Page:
Kids can be quite the source of amusement as they learn how to talk. When my niece was two years old, she used to get her words mixed up. My favorite one was when she would say “Mister Pig” for “disappear”. Picture if you can a joyous toddler putting her hands over her eyes and giggling “Look, Mum, Abbey Mister-Pigged!”. It was very cute.
Recently Kane returned from his trip to Israel and told us of his tours of the various historical sites. I was most moved by his description of the thousands of tourists flocking to see the bed of stone where Jesus was meant to have been laid to rest. This place was special not for what was there, but rather for what wasn’t. There was a joy to be had in absence, a celebration of nothingness.
Jesus was meant to be there. But He had just “Mister-Pigged” He is not here; he has risen. – Matt. 28:6
How often do we slow down to appreciate and celebrate those special nothingnesses in our lives? How often do we even notice the lack of the bad?
Last night I was sitting in my loungeroom, hanging out with the dog, playing the guitar and singing a bit, playing some old CDs, watching some TV. I had company, food, music, something to do. I felt good. And I started reflecting on all those things that weren’t there. Pain, poverty, an overbearing boss. There was no one judging me on how clean and tidy my loungeroom was, or my choice of music, or how badly I sang. No-one shot me, sued me, mugged me, abused me. There was a complete absence of anything “bad”. Rather, there was a deep sense of peace to be enjoyed once I had recognized that absence.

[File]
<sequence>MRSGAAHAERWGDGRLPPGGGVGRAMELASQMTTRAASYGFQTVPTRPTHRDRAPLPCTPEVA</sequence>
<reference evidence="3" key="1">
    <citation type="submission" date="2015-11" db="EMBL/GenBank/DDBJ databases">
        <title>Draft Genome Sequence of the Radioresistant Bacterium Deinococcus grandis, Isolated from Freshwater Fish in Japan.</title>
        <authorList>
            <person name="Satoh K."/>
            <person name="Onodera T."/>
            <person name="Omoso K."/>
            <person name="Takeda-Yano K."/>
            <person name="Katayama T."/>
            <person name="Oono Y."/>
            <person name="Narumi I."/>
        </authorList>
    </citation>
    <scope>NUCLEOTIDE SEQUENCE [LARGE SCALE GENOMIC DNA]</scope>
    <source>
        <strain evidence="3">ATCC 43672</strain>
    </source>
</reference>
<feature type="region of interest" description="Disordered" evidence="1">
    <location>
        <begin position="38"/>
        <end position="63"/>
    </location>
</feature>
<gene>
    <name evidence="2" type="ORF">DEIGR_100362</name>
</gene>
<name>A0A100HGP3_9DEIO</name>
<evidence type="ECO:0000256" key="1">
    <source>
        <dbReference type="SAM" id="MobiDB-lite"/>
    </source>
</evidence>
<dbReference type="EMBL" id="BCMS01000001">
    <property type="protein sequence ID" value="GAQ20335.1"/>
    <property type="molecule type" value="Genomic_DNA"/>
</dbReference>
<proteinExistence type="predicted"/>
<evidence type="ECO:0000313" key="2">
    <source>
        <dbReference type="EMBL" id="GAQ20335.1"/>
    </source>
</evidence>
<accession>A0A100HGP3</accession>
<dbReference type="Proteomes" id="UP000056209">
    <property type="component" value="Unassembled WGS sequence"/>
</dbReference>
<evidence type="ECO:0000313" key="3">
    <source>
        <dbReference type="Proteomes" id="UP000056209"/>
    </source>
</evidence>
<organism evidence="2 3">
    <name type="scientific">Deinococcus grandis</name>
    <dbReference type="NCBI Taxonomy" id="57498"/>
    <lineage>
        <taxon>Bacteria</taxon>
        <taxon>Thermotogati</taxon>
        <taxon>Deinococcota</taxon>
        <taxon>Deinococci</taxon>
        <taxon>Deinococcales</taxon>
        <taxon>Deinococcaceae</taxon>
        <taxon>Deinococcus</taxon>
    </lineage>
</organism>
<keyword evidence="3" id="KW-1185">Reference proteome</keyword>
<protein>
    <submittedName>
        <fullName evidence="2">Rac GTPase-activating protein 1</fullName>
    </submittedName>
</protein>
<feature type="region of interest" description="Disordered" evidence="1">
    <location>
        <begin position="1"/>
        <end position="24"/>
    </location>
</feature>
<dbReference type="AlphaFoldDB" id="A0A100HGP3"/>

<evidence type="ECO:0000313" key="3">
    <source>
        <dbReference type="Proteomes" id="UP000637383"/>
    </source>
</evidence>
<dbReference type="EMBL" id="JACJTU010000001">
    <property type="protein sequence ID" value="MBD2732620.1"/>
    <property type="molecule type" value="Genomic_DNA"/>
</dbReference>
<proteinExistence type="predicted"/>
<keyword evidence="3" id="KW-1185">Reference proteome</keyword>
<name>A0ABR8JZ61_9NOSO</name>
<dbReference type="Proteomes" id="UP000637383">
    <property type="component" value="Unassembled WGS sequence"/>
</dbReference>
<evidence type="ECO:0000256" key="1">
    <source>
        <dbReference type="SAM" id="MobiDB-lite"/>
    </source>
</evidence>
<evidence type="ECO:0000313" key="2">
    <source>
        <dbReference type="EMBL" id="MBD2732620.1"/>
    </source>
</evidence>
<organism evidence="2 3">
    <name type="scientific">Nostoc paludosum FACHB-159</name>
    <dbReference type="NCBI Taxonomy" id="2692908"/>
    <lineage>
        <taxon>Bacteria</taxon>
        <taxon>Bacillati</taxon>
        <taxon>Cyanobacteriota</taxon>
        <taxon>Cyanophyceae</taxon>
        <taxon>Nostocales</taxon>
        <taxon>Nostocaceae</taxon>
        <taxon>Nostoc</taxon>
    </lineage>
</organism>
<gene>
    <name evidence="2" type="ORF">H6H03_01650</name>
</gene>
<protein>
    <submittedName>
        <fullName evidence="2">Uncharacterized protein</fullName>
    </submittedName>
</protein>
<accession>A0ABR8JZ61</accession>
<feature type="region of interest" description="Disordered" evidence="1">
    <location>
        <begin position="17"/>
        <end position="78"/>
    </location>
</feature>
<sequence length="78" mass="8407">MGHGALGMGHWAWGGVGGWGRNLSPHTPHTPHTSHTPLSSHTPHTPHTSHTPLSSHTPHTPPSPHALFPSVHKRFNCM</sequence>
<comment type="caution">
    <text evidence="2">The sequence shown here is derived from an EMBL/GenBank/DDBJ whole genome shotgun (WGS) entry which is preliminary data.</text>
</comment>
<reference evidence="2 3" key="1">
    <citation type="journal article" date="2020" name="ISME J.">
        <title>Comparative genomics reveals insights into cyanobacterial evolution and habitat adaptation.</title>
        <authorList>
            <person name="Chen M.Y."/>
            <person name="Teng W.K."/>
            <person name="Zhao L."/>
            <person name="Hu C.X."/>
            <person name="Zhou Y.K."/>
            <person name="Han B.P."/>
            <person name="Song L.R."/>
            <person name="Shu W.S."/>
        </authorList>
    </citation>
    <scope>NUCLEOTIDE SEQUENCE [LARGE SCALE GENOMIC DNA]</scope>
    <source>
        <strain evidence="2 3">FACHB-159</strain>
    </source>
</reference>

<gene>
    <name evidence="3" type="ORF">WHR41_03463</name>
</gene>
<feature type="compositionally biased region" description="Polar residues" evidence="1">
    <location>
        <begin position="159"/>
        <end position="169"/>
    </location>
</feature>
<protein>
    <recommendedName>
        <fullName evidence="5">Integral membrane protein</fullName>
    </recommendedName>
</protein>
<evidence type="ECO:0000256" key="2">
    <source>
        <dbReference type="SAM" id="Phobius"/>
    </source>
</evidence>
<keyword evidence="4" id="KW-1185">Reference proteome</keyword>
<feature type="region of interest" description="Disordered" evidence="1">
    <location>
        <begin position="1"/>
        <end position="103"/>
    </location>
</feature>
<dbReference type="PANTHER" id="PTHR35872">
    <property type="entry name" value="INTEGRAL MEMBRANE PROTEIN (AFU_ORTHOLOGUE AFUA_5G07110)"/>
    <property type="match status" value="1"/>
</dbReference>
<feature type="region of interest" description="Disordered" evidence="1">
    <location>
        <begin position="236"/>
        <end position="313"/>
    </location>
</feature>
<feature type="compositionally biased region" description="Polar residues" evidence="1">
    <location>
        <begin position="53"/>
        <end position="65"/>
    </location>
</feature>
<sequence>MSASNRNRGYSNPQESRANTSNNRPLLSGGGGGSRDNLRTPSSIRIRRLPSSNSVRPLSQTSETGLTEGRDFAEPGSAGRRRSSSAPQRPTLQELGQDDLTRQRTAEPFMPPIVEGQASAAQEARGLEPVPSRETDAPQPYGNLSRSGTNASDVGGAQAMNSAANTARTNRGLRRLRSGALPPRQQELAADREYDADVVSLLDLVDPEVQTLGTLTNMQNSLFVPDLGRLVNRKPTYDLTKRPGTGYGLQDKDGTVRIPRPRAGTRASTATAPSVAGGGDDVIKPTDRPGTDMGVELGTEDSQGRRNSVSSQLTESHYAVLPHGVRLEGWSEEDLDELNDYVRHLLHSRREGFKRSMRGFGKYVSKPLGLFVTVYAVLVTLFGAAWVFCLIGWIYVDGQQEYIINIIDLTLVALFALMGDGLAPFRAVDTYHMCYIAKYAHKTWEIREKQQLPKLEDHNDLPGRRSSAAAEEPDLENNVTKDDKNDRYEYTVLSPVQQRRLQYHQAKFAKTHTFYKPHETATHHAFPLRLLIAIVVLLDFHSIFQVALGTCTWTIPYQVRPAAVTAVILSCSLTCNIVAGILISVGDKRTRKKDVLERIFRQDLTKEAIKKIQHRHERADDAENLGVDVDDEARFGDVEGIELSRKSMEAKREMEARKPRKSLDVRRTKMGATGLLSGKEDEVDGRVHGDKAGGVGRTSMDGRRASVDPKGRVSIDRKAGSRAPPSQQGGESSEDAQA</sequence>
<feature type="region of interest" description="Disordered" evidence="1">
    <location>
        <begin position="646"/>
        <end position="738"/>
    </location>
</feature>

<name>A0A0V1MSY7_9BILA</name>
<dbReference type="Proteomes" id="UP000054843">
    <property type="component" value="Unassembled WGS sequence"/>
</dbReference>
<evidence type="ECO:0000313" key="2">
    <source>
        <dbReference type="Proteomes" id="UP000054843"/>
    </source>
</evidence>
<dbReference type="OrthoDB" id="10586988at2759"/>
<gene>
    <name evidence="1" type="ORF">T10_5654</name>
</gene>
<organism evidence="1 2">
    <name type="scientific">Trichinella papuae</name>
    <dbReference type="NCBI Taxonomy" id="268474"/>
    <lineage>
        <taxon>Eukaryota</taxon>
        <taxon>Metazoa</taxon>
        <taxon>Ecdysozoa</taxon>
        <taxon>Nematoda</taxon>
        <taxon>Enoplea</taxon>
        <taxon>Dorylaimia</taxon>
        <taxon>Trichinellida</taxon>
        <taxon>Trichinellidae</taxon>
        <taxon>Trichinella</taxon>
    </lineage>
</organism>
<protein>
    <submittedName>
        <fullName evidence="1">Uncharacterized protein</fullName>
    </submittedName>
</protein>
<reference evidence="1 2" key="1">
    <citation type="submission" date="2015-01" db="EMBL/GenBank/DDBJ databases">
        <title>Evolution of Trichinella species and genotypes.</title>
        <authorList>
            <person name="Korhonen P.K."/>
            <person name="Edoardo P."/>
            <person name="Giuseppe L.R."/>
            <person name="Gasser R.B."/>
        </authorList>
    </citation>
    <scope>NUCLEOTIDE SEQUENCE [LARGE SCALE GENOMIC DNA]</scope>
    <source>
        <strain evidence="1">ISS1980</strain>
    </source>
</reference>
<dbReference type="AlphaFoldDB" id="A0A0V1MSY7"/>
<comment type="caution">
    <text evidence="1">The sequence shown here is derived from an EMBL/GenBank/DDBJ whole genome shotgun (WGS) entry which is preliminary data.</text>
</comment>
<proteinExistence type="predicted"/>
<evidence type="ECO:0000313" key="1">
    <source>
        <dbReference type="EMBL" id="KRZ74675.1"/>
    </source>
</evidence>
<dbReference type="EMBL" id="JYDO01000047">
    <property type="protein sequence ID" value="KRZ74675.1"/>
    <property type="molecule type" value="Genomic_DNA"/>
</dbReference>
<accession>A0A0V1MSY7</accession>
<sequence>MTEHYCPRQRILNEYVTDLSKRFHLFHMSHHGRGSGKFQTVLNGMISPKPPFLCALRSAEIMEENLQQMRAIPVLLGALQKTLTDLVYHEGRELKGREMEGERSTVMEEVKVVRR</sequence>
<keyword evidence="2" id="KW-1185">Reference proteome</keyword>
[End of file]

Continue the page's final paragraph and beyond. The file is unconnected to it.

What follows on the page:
The coronavirus is forcing us to stay indoors. We are noticing an absence of groceries on the shelves, we are noticing a restriction of our movements and our freedom. Things that we take for granted are missing, and being replaced by an absence. A void. A nothingness. And yet we live on. For most of us, quite happily, it seems.
Are we truly suffering a loss? Are we truly suffering from a lack of pasta? Or are we gaining an appreciation of what we had – and maybe an opportunity to taste something new at the same time? Variety is the spice of life, after all.
People have died from this virus. That is a tragedy, and we are united in our sorrow for those grieving at this time. A worldwide unity it seems. We have all been shaken from our complacency and forced to reflect on our own mortality, purpose, and importance in this world. And for most of the people I have spoken to, it is proving to be a humbling, yet ultimately positive and life-affirming experience.
It seems almost uncanny, and ultimately appropriate, that we have undergone a society-wide lockdown over Easter. In the empty voids that are opening up in our lives – the absences that we previously spent at work and picking the kids up from school and having coffee with friends and watching footy – we can feel either despair or hope. Which way should we go?
Jesus was betrayed by the darker side of mortal man. In His crucifixion, forces of fear, doubt and ignorance seemed to have reigned supreme. But just when it seemed that the forces of darkness had won, and his body entombed – he was gone. He had “Mister Pigged” his way out of there – and he had taken all of our fears and doubts with him. And there, left in the void, nothing but hope.
Abbey is a grown woman now. We celebrated her 21st Birthday late last year. We reflected on all the joy she had brought to our lives over the years, filling the voids in our lives.
Happy Easter everybody. May your ventures be joyful, may the voids bring you hope, and may all your fears and doubts just ‘Mister Pig’. Blessings to you all
Song: Easter Medley Anthem Lights – https://www.youtube.com/watch?v=f26P1ftbCco